Based on this evidence I propose that even if one is to reject the concept of an investigative judgment, one cannot pretend it has no biblical basis whatsoever. It is clear from the Bible and the Bible alone that a judgment will take place before the second coming of Christ. In addition to texts that support this position, stories in the Bible do likewise. When Adam and Eve sinned, Gods first action was one of investigation. Instead of God entering Eden with judgment for His rebellious creation, He entered with the question “Where are you?” From there God proceeded to ask many other questions which are typical of investigation. John T. Anderson, author of Investigating the Judgment points this out along with many other examples in which God “investigated” before He acted such as in the story of the Flood, the Tower of Babel, Sodom and Gomorrah, the Passover, the Fall of Jerusalem, Babylon and others. Anderson states that “[o]ne would have a hard time finding an example in the biblical record in which God executed judgment in a significant way before first taking that extra step of investigating.” Therefore, not only can we find texts that show an investigative judgment taking place before Christ’s second coming, but we can also find examples of God investigating events throughout the Bible before He implements His final decision. “No doubt you might be saying right now to yourself: ‘But God doesn’t need to inquire – He already knows everything.’ And you’re right! But as we shall see, it isn’t for God’s direct benefit that He does this.”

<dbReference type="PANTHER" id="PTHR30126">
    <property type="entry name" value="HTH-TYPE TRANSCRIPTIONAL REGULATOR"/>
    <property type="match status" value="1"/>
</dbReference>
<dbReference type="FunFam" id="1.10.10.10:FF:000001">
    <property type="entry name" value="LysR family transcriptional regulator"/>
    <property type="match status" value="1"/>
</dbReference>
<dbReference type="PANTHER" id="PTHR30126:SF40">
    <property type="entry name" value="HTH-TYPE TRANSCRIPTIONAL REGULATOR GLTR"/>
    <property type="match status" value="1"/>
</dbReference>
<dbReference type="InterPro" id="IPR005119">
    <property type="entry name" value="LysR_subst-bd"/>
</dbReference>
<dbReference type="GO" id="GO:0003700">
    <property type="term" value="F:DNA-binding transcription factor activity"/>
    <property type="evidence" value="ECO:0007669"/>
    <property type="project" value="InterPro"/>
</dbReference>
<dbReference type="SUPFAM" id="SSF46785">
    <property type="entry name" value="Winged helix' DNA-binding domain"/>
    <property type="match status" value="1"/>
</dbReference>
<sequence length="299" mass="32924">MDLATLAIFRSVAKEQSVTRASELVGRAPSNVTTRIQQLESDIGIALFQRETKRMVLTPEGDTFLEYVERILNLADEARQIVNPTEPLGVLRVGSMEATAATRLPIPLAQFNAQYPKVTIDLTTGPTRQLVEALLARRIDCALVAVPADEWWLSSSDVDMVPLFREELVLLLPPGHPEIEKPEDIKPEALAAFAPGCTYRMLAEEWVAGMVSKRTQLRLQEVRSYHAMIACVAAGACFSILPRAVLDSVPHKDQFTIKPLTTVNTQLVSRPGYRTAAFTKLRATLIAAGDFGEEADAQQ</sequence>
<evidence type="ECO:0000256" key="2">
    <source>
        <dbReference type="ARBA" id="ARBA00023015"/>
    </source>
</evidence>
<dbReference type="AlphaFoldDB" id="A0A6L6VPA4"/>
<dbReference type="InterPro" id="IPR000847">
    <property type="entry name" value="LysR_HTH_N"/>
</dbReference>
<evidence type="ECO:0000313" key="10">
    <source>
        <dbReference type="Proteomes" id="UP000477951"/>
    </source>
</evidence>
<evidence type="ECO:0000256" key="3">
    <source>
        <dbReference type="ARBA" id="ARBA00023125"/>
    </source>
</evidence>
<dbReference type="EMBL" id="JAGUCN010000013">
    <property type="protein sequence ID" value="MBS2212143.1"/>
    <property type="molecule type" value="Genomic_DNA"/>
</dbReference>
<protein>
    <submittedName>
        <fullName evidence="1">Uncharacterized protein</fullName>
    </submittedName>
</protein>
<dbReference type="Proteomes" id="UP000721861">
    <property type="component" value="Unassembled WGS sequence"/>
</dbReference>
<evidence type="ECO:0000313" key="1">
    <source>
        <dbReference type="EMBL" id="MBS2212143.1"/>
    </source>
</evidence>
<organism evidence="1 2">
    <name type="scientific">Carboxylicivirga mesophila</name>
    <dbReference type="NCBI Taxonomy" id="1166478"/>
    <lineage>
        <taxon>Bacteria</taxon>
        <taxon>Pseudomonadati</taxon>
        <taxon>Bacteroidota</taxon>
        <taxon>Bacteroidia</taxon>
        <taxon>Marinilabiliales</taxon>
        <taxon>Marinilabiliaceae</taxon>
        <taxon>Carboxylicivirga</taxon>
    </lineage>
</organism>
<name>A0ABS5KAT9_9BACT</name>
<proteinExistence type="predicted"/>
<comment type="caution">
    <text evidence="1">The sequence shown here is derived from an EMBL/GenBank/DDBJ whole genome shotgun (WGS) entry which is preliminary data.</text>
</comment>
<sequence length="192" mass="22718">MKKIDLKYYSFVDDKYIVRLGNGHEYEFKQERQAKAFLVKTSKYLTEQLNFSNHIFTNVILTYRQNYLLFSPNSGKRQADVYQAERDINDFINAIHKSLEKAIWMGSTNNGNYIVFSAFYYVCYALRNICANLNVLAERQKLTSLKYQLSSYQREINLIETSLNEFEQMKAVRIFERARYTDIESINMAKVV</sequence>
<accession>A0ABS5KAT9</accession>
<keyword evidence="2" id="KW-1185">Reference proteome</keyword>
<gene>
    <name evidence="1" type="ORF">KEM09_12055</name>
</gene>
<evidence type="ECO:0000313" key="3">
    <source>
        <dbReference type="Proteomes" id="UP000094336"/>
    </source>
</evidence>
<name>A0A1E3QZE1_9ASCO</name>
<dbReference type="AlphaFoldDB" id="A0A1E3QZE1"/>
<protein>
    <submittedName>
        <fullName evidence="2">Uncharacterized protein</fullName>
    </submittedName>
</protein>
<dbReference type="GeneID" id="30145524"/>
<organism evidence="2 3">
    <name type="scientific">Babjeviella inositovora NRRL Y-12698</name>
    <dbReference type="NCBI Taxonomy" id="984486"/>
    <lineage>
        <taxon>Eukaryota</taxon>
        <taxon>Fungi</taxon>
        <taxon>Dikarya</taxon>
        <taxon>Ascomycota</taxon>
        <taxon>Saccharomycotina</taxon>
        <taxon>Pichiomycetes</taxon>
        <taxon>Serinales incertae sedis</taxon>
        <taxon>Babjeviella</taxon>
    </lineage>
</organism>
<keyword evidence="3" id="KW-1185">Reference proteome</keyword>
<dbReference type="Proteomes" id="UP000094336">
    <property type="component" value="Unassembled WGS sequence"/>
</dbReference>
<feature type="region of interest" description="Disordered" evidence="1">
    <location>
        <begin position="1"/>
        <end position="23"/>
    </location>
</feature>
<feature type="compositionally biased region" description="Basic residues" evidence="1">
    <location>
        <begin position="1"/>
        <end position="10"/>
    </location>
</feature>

In summary, in the Old Testament a judgment was said to come in the future. Some would suggest that that judgment was completed at the cross, however, New Testament references to a future judgment show us that the judgment day spoken of throughout the Bible was not fulfilled at the cross. “New Testament writers are unanimous that the judgment is a future event [sic] which takes place at the end of the age (John 5:28, 29; 12:48).” Therefore, the judgment takes place after the death of Christ (A.D. 31) but before the second coming of Jesus as we have seen. Hence, the judgment could have begun at any point between A.D. 31 and the second coming of Jesus. For that reason, based on both textual and exemplary evidence it is clear that the concept of a pre-Advent investigative judgment is one-hundred percent biblical.